Music in the 1950's
At the start of the 1950's it was all about big bands and traditional American values, but by the middle of the 1950's and certainly by the end of the decade the focus had shifted away from the big bands and the country sound into the world of Rock and Roll. Artists like Buddy Holly, Elvis Presley and Little Richard push the envelope of what is acceptable in pop culture and usher in a new sound and message.
Music became filled with the sounds of the electric guitar, an aggressive beat and even edgier lyrics - Rock and Roll was starting to represent the new youth of America. Unlike many other areas of American culture the values and traditions of America were being challenged as African American culture began to have a more relevant roll in American culture and the ideas of equality began to gain traction. This was evident not only with the R&B sounds in Rock and Roll, but in the soul and the heart of Jazz music by artists like Miles Davis.
By the end of the 1950's Rock and Roll was center stage, but the music industry took a huge hit when Buddy Holly died in a plane crash in 1959.
Task 1: Watch the Introductory Video to this Unit (5 minutes)
Task 2: What do you already know about Music in the 1950's (5 minutes)
Task 3: Review the provided videos and attached links for music during the 1950's (25 minutes)
Task 4: Explore how Motown Records and the Motown Sound Starts to Impact Music in America (15 minutes)
Elvis Presley came from very humble beginnings and grew up to become one of the biggest names in rock 'n' roll. By the mid-1950s, he appeared on the radio, television and the silver screen. On August 16, 1977, at age 42, he died of heart failure, which was related to his drug addiction. Since his death, Presley has remained one of the world's most popular music icons. (https://www.biography.com/musician/elvis-presley#:~:text=Elvis%20Presley%20came%20from%20very,related%20to%20his%20drug%20addiction. )
All Shook Up
Little Richard helped define the early rock ‘n’ roll era of the 1950s with his driving, flamboyant sound. With his croons, wails and screams, he turned songs like “Tutti Frutti” and “Long Tall Sally” into huge hits and influenced such bands as the Beatles. (https://www.biography.com/musician/little-richard )
Good Golly, Miss Molly
Born in Georgia in 1930, Ray Charles was a legendary musician who pioneered the genre of soul music during the 1950s. Often called the "Father of Soul," Charles combined blues, gospel and jazz to create groundbreaking hits such as "Unchain My Heart," "Hit the Road Jack" and "Georgia on My Mind." He died in 2004, leaving a lasting impression on contemporary music. (https://www.biography.com/musician/ray-charles#:~:text=Ray%20Charles%20Robinson%20was%20born,death%20of%20his%20younger%20brother. )
Georgia On My Mind
Hit The Road Jack
I've Got a Woman
Instrumental in the development of jazz, Miles Davis is considered one of the top musicians of his era. Born in Illinois in 1926, he traveled at age 18 to New York City to pursue music.
Throughout his life, he was at the helm of a changing concept of jazz. Winner of eight Grammy awards, Miles Davis died in 1991 from respiratory distress in Santa Monica, California. (https://www.biography.com/musician/miles-davis#:~:text=Instrumental%20in%20the%20development%20of,a%20changing%20concept%20of%20jazz. )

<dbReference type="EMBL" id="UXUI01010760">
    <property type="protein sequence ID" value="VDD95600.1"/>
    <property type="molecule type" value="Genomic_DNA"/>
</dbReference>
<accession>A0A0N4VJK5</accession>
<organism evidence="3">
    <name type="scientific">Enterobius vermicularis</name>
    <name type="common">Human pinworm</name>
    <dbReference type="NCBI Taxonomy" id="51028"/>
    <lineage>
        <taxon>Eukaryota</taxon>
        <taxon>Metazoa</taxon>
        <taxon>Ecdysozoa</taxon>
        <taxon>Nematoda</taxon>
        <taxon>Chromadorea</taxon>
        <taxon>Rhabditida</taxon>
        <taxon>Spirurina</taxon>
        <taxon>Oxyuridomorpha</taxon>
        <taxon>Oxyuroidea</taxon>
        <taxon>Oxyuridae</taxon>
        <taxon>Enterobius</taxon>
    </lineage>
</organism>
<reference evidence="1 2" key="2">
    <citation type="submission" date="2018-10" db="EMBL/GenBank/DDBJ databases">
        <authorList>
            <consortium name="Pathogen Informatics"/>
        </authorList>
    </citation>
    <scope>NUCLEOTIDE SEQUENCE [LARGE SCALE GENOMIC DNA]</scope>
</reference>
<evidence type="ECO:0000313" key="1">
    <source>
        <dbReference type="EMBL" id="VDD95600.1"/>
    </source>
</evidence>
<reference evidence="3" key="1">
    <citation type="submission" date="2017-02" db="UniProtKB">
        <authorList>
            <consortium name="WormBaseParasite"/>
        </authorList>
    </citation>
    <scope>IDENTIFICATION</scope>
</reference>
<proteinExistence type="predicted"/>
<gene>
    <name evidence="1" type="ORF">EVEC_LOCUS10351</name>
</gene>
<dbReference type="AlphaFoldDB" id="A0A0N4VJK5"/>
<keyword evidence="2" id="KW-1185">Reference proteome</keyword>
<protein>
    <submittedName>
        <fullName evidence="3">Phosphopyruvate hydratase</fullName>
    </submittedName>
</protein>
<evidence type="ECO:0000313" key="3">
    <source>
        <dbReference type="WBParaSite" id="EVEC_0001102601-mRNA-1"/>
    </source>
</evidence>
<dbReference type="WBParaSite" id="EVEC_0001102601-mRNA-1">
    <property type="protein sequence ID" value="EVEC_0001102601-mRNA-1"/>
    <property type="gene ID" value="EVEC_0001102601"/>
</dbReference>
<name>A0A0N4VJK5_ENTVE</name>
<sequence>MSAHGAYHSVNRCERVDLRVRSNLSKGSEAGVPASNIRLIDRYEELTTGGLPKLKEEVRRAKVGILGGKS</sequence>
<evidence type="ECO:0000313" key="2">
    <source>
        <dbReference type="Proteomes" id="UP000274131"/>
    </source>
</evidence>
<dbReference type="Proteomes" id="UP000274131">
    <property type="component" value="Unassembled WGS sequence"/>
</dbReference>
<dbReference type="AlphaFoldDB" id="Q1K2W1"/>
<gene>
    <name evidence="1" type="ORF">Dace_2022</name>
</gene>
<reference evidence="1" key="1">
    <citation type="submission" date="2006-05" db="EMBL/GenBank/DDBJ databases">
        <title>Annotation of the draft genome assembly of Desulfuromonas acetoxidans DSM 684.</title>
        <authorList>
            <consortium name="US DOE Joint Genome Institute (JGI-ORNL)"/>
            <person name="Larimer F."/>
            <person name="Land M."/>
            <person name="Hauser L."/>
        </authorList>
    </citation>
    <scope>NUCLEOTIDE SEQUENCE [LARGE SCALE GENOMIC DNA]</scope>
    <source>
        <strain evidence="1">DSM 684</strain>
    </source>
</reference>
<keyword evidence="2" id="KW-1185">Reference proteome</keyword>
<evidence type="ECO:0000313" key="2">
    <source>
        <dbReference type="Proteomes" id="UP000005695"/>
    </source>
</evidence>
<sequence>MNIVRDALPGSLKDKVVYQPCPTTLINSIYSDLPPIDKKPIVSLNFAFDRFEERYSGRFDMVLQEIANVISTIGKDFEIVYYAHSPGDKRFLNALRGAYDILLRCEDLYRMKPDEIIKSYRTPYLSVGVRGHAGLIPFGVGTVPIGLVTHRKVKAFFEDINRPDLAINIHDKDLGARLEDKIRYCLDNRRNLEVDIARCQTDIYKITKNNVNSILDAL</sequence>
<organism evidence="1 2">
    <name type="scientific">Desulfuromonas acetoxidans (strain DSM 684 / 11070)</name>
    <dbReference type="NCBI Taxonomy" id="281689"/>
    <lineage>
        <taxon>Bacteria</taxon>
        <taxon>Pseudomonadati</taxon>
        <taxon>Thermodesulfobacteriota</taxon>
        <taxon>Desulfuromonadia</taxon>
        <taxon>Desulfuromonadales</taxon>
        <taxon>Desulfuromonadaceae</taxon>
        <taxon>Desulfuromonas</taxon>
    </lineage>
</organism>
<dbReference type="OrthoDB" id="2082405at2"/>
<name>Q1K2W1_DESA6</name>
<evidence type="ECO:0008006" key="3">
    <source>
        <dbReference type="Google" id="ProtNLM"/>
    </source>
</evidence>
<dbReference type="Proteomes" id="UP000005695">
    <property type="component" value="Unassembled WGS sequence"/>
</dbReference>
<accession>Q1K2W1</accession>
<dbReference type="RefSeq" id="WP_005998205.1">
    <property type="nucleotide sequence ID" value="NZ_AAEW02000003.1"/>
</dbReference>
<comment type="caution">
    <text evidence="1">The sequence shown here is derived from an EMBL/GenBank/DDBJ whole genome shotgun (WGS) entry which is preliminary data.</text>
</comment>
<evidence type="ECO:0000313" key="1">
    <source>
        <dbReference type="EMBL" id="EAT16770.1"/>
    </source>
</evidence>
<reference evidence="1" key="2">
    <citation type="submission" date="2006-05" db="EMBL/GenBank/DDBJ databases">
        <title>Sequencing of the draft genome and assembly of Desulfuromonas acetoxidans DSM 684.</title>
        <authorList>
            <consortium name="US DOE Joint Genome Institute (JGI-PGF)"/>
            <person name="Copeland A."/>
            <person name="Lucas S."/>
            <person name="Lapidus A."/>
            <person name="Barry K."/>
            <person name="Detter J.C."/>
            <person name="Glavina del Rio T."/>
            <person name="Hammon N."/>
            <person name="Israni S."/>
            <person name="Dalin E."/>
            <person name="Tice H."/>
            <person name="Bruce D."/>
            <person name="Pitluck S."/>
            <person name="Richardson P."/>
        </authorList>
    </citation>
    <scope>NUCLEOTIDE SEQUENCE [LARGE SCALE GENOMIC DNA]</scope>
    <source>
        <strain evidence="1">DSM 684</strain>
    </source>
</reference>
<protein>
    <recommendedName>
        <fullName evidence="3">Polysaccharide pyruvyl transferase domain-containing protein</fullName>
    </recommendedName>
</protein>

Blue in Green
Time After Time
As an irresistible force of social and cultural change, Berry Gordy’s legendary Motown made its mark not just on the music industry, but society at large, with a sound that has become one of the most significant musical accomplishments and stunning success stories of the 20th century. Diana Ross & the Supremes, Smokey Robinson & the Miracles, Stevie Wonder, the Temptations, the Four Tops, Marvin Gaye, Michael Jackson & the Jackson 5, the Marvelettes, Martha Reeves and the Vandellas, Gladys Knight & the Pips, Lionel Richie & the Commodores, Teena Marie, their music communicated and brought together a racially divided country and segregated society, around the world, touching all people of all ages and races.
No other record company in history has exerted such an enormous influence on both the style and substance of popular music and culture. With more than 180 No. 1 hit songs worldwide and counting, that influence is still being felt today, from pop to hip-hop. Berry Gordy's recording studio was first opened as Tamla Records on January 12, 1959 and incorporated as Motown Record on April 14, 1960. (https://www.motownmuseum.org/story/motown/ )
Birth of the Motown Sound
Black musicians, producers and singer-songwriters like Quincy Jones, James Brown, Nile Rodgers, Bernard Edwards and Smokey Robinson were pioneering the sound of pop music in America that would go on to the influence current musical inclinations, making it possible for someone like Michael Jackson to exist with the kind of varied, but signature sound that can’t be replicated.
The concept of Motown was to transform unknowns off the street into national, sometimes international stars and refine their sound for mass appeal. The music started out as music for young America, with a primary focus on white America. It was also a leverage for Black artists to be seen and heard in an image they had control over, during a time where non-white representation was nonexistent and Black music was vilified.
The foundation of Motown was about refining one’s technique through experimentation and innovation. Behind the scenes, Berry Gordy surrounded himself and his artists with influential hitmakers like Barrett Strong and Deke Richards that worked with the artists to craft their own sound to avoid being lumped together and also be ahead of where music was going. (https://www.bet.com/music/2019/03/11/motown-legacy-created-todays-pop-music.html )